Once again, she obviously didn’t know what she was talking about. A 5,000 gallon tank was the same size as the long cylindrical cargo tanks found on the backsides of 18-wheel big rig trucks, and the smaller style railroad tanker cars. While it’s not impossible that such a transport tank from that era could have been retro-fitted as an in-place domestic home heating oil tank, it was highly implausible. Usually, the rare choice to install that sized tank in a private home was reserved for large country estates or luxury vacation retreats -–places so far removed from civilization that truck deliveries were infrequent, especially during snowy winters when roads might be blocked for weeks. And even then such a tank would almost never be installed free-standing in the basement mostly due to the inability to get the tank in through any normal doorway. So that tank would instead get buried in the ground outside, making it an “underground storage tank” or a UST. A 5,000 gallon tank left free-standing on the floor of a basement was a scenario only found in two now-defunct building types we used to call “high-rise apartment buildings” and “office skyscrapers.” And the engineers behind those old and monstrous buildings usually crouched each tank down into its own rectangular concrete pit sunken into the basement floor, so in the event of a leak the pit would contain the spillage. While I was willing at the time to concede maybe Mystery Lady could have been filthy rich enough to live in a 30-bedroom estate with a free-standing in-home 5,000 gallon tank in her cavernous world-class basement, such a residence would assuredly be staffed with full time servants including a house manager (sometimes called a butler) whose duties should have included taking care of all the dirty work for her. That would apply doubly-so for matters involving the contracting of blue collar low-lifes like plumbers. The fact that she was making these arrangements herself indicated she had no house manager/butler, and thus had a “normal” house of “normal” size. So all I could surmise at this point was she might have mistaken the number 500 for 5,000.

Seeing as how she was not only helpless but also clueless, I started feeling bad for her and wanted to hurry up and get to the job site and see what I could do. And I was also growing increasingly annoyed with Mr. Mystery for failing to be there for her and take care of this nightmarish mess himself. I was starting to hate that son of a bitch for not regarding his woman with a little more respect.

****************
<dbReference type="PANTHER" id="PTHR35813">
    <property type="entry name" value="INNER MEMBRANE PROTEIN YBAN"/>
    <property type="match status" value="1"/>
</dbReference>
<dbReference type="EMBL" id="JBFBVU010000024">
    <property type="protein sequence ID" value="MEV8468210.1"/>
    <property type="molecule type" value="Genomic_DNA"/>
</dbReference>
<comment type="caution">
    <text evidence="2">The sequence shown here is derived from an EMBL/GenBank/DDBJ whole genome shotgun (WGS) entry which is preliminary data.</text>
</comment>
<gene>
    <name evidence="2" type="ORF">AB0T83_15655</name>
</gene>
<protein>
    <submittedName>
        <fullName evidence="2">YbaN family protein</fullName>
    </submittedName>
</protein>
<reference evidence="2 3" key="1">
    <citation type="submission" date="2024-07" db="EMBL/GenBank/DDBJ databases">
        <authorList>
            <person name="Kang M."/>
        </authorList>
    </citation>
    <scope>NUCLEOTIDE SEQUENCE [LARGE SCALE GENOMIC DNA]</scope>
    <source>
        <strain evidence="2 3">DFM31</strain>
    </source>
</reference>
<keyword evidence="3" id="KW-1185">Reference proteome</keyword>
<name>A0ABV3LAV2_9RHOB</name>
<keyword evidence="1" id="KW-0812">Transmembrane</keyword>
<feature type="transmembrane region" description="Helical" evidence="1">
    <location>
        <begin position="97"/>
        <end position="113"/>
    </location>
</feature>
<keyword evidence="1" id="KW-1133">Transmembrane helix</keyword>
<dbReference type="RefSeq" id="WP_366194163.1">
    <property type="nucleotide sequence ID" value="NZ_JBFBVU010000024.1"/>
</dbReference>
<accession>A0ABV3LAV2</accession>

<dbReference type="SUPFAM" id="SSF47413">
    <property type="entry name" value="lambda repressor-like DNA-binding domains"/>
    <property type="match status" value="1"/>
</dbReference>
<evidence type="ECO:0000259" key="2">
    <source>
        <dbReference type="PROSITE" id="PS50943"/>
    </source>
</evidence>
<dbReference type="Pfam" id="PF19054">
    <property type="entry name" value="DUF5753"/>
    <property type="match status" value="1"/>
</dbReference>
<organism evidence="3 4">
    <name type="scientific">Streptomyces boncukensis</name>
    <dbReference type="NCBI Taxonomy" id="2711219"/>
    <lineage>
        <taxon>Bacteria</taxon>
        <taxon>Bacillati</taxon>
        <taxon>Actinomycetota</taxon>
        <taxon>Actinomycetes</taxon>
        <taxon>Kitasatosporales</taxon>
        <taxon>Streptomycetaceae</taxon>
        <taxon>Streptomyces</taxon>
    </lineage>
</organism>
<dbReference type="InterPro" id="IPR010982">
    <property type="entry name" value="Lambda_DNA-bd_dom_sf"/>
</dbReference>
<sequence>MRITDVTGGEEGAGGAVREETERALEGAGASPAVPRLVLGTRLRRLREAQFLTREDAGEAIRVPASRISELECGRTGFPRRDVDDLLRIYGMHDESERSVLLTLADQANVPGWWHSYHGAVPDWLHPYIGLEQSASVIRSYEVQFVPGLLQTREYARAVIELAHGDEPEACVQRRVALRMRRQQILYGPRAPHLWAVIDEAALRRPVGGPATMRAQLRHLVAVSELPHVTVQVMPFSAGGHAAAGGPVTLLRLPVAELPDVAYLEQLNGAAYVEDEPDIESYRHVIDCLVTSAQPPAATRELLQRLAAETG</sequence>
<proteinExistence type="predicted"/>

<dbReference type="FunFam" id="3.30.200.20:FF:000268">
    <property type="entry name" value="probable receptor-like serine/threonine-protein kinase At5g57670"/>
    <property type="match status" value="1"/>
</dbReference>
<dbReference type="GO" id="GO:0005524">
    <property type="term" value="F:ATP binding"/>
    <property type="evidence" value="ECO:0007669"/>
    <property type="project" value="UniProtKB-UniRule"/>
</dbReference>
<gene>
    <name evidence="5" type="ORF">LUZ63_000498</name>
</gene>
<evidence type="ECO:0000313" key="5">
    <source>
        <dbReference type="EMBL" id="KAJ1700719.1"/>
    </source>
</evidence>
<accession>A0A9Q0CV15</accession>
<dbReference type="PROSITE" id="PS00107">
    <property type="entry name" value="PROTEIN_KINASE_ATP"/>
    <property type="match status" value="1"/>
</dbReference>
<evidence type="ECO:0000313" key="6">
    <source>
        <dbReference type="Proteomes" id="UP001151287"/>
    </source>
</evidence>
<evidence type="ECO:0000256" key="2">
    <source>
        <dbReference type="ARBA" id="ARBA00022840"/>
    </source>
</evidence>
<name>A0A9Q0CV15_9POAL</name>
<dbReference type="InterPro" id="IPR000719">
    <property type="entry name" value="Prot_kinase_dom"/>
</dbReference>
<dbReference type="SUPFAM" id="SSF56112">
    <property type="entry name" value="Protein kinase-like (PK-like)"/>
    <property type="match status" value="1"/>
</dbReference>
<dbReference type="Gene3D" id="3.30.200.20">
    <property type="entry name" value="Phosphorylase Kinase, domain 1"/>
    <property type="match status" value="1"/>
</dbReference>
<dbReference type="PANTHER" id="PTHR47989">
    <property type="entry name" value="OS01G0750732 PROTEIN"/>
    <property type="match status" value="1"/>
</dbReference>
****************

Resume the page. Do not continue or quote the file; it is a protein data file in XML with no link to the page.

“Mrs. Jones,” I sighed, “It sounds to me like you could really use some help. So how about we try and get there right away before your whole basement gets flooded?”

She smiled and nodded.

I turned to lock up my van. But she next voiced another odd request: “I do want to make one stipulation about your cell phone,” she said. I froze at her words and looked back to her for clarification. “Please leave any phones in your van as well. Once again, that’s a privacy requirement.”

No phones allowed? You have to understand: back then we lived and died by our cell phones. To us, the psychological trauma of being separated from one’s cell phone was akin to the physiological trauma of being separated from one’s kidneys. And the thought of being alone in a strange house with no way to call the outside world wasn’t even rational.

My inner terror returned and my immediate instinct was to jump back in my van and tear the hell out of there. But the limo had me boxed in. I then revisited in my head the long string of negative suspicions I’d been entertaining all night about her. And I likewise revisited the succession of evidence pointing to her maybe being okay. As the balancing scales in my mind continued rocking back and forth, the fact of the already-spent money became the deciding factor.

Stiff as a zombie, without saying a word, I put my cell phone in the car charger and locked the van.

-------------------End of Chapter 4-c--------------------